Training diary. Heart rate data

Articles > Training diary. Heart rate data

There are several heart rate related parameters that should be monitored in order to have some information regarding the state of the athlete.

1)      Resting heart rate or the morning heart rate. The monitoring of morning heart rate has been suggested as a tool for analyzing the adaptation of the athlete to training load with the increased heart rates have been suggested as a sign to decrease training load or an additional recovery. Morning heart rate lowers if the athlete gets more fit in endurance. If an average person will have resting heart rate values of 70-80 beats per minute, endurance training can lower it to 50-60 beats, even lower than 40 beats, as been seen elite endurance athletes. The monitoring of morning heart rate is simple, after wake up, simply lie in the bed and count your heart rate (or use the heart rate monitor instead). Use 15 or 20 second count and multiply it with 4 or 3 and write down the result in the training diary. If you use heart rate monitor, fix the lowest value during the one minute recording period. If there is an increase in your heart rate for more than 5 beats, consider using lowerl training load on the following day. An increase of more than 10 beats should indicate a recovery day.

 However you must must take in mind that morning heart rate is quite a sensitive pareameter to any type of stress (bad sleep, infection, low glycongen stores, mental stress etc.) and all those possible factors must be considered before interpreting the resutl and the final conclusion of the nest training load. Different studies in elite athletes have indicated that resting heart rate may not be good parameter to avoid excessive training stress. However, there is great individual variability and the mehod could be suitable in individual level.

2)      Orthostatic test.

Another alternative in addition to resting heart rate is to include standing heart rate measures, that gives better and more reliable results on the condition of the athlete compared to resting heart rate alone. The test initiates a heart rate response to the standing motion (and gravity) that the body has to quickly adapt to.

Start by lying down and waiting until you are relaxed, and your heart rate has stabilized.  Start you watch.  Aftert 2 minutes stand up and stay standing for another 2 minutes.  Remember to record the following values

1) the average of the 2 minutes of lying,
2) 15 seconds after standing

3) the average of the last 30 seconds of standing


Orthostatic test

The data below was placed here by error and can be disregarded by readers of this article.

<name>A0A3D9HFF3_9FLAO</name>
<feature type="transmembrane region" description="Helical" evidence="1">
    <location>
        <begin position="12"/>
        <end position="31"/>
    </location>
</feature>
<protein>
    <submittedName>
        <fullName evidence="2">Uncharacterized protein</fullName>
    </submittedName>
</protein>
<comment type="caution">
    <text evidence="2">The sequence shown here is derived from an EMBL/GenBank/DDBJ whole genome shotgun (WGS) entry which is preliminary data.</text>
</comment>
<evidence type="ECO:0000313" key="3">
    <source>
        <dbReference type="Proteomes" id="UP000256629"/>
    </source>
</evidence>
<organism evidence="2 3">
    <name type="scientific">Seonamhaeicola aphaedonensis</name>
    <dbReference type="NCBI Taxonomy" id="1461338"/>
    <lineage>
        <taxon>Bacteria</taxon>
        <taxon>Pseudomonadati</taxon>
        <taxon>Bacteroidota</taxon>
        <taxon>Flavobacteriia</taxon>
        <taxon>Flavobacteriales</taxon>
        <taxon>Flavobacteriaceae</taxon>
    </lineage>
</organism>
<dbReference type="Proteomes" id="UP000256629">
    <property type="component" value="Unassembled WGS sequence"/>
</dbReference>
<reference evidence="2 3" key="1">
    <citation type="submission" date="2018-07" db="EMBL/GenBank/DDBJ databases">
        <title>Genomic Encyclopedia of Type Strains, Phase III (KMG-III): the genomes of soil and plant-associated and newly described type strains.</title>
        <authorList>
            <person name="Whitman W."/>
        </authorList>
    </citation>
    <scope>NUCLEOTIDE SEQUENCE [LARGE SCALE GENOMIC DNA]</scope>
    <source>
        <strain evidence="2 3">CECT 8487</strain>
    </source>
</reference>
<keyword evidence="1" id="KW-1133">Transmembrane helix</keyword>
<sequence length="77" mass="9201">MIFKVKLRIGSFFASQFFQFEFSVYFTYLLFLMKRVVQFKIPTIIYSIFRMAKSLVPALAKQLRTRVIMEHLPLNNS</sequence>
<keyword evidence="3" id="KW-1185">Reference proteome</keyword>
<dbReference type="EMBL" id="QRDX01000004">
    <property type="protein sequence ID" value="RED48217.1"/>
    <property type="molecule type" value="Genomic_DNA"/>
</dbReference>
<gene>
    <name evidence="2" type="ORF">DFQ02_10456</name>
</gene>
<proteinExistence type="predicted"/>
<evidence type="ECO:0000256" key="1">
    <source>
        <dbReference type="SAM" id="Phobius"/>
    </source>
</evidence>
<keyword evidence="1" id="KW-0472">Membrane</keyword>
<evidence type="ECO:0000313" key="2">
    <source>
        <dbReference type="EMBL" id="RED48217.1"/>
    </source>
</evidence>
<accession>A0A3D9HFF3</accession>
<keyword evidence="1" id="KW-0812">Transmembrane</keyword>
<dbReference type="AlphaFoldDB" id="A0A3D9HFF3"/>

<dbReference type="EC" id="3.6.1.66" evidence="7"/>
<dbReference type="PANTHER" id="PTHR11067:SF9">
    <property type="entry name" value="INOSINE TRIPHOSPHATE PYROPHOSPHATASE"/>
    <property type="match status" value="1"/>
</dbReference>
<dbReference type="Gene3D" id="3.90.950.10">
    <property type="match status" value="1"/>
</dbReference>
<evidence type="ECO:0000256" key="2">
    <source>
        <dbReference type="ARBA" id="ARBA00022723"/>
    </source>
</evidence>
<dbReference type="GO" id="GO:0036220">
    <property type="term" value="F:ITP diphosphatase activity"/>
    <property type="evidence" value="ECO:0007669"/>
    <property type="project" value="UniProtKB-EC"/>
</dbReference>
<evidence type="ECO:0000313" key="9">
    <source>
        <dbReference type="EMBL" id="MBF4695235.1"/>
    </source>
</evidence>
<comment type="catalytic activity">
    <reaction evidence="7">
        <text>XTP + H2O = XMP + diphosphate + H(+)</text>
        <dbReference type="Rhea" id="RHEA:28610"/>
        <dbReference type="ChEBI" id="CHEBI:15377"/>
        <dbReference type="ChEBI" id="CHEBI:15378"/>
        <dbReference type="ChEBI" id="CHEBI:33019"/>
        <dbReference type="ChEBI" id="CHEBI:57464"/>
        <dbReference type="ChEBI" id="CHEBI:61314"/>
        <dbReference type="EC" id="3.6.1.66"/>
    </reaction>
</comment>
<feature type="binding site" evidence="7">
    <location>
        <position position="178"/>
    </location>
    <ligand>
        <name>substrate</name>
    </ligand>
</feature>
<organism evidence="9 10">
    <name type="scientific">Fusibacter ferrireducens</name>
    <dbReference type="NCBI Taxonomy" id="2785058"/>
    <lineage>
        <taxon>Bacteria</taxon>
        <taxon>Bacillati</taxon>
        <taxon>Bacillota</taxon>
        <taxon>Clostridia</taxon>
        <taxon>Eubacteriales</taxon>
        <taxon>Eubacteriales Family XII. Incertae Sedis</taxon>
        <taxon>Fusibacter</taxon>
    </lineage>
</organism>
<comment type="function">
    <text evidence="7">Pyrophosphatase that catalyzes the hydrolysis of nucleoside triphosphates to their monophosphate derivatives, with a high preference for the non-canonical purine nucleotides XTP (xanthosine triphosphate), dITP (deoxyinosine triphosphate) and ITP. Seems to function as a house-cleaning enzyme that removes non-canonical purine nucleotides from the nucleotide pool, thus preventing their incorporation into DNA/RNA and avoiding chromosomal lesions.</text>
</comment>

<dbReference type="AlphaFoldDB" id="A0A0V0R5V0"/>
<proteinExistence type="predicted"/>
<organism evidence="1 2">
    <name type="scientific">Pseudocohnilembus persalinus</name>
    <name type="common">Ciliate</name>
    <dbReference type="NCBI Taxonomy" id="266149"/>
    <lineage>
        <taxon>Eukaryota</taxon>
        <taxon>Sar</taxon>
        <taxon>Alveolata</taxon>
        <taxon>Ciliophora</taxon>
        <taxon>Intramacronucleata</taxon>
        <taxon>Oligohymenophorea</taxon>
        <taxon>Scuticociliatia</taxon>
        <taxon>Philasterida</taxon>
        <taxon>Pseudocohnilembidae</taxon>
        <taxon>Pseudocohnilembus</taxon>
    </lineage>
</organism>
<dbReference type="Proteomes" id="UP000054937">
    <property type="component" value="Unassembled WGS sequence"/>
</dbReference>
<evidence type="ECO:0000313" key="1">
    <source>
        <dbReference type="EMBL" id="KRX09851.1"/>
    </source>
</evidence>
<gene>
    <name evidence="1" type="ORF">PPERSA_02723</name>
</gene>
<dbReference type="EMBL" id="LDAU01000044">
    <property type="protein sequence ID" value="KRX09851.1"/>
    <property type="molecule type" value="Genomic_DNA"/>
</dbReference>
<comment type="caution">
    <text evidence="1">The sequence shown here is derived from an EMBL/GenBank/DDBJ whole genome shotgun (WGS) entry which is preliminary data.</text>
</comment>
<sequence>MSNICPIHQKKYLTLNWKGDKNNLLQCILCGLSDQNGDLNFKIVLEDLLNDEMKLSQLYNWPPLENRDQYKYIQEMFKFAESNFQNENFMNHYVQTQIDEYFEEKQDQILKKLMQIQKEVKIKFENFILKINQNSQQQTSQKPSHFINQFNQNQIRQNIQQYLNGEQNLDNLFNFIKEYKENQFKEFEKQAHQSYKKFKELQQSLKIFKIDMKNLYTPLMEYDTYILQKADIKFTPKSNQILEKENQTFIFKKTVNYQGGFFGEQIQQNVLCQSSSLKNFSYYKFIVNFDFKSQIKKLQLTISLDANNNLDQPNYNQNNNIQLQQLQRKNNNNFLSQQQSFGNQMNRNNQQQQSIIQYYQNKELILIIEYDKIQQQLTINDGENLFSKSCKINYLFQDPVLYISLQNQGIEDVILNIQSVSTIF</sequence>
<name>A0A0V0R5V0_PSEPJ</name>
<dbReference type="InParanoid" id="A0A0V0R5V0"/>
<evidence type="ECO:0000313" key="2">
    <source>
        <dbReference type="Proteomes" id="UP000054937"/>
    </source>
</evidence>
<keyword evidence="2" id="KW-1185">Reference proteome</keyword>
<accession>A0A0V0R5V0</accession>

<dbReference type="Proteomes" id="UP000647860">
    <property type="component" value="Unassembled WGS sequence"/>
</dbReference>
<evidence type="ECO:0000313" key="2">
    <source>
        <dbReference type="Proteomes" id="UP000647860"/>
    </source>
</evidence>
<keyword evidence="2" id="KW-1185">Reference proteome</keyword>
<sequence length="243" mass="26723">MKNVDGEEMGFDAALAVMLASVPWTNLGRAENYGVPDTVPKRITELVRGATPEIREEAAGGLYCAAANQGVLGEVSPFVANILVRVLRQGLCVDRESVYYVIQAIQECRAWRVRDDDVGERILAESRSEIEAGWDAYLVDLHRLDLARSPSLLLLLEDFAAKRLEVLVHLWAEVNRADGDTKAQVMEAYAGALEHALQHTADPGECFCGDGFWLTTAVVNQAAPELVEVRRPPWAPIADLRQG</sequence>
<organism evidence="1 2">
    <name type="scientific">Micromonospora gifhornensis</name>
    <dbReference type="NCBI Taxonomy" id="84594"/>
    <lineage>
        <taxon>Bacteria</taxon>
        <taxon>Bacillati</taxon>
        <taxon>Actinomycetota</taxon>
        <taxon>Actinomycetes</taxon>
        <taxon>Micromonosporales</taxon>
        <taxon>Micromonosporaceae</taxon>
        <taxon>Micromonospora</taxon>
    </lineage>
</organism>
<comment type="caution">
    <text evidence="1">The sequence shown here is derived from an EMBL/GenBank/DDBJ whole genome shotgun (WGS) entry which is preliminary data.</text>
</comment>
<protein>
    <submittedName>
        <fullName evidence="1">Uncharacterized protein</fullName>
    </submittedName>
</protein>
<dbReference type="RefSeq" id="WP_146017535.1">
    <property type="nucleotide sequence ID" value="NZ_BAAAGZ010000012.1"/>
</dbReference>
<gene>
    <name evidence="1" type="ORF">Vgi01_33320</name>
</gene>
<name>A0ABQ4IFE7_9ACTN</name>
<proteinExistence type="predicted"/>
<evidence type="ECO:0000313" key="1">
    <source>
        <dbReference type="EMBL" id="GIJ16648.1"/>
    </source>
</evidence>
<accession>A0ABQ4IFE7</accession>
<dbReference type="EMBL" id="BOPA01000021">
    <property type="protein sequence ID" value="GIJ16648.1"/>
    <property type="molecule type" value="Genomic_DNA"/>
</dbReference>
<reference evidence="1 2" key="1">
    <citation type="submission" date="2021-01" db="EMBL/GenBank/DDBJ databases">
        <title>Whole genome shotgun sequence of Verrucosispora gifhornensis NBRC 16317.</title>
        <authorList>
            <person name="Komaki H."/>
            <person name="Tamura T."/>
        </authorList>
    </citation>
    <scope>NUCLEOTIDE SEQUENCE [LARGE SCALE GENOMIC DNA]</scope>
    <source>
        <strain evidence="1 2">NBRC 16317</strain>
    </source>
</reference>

Figure 1. Orthostatic heart rate test values on three different conditioins.

In the above sample diagram, the suggestion is that a clearly elevated heart rate during  standing positioin (i.e., 8-10 beats + above normal) is a possible sign of some excessive fatigue or inability to recover normally.  This may be due to both, hard training and poor recovery time, the onset of some illness, or other forms of life stress. On the other side, if you see the heart rate dropping slightly, it may be an indication of improved adaptation and fitness  You can also interpret the shape of the heart rate spike caused by standing.  A steep climb and quick drop in heart rate indicates a heart that is more rested and sharp than a spike that climbs slowly and descends slowly.  The values of the test are very individual and it is wise to compare only the of one athlete with him/herself, not with the others.

3)      Heart rate variability.  Heart rate variability (HRV) anlysis has been used to measure cardiac autonomic balance, with an increase in HRV indicating an increase in parasympathetic (vagal) tone, relative to sympathetic activity. HRV is highly influenced by aerobic fitness and large at rest, meaning it fluctuates largely. For example, if heart rate is 60 beats per minute it does not mean that the time interval between each heart beat is 1 second. It can vary a lot and the more it varies the higher heart rate variability the athlete has. Higher heart rate variability has considered as the condition where the human body is very adaptive to sifferent stress factors. This means that the training is effective if your heart rate variability is high. If the stressors accumulate your heart rate variability decreases and the body´s responsivness decreases and traings become less effective. Other factors that affect HRV are age, body position, time of day, and health status. During exercise, HRV decreases as heart rate and exercise intensity increase. HRV also decreases during periods of mental stress.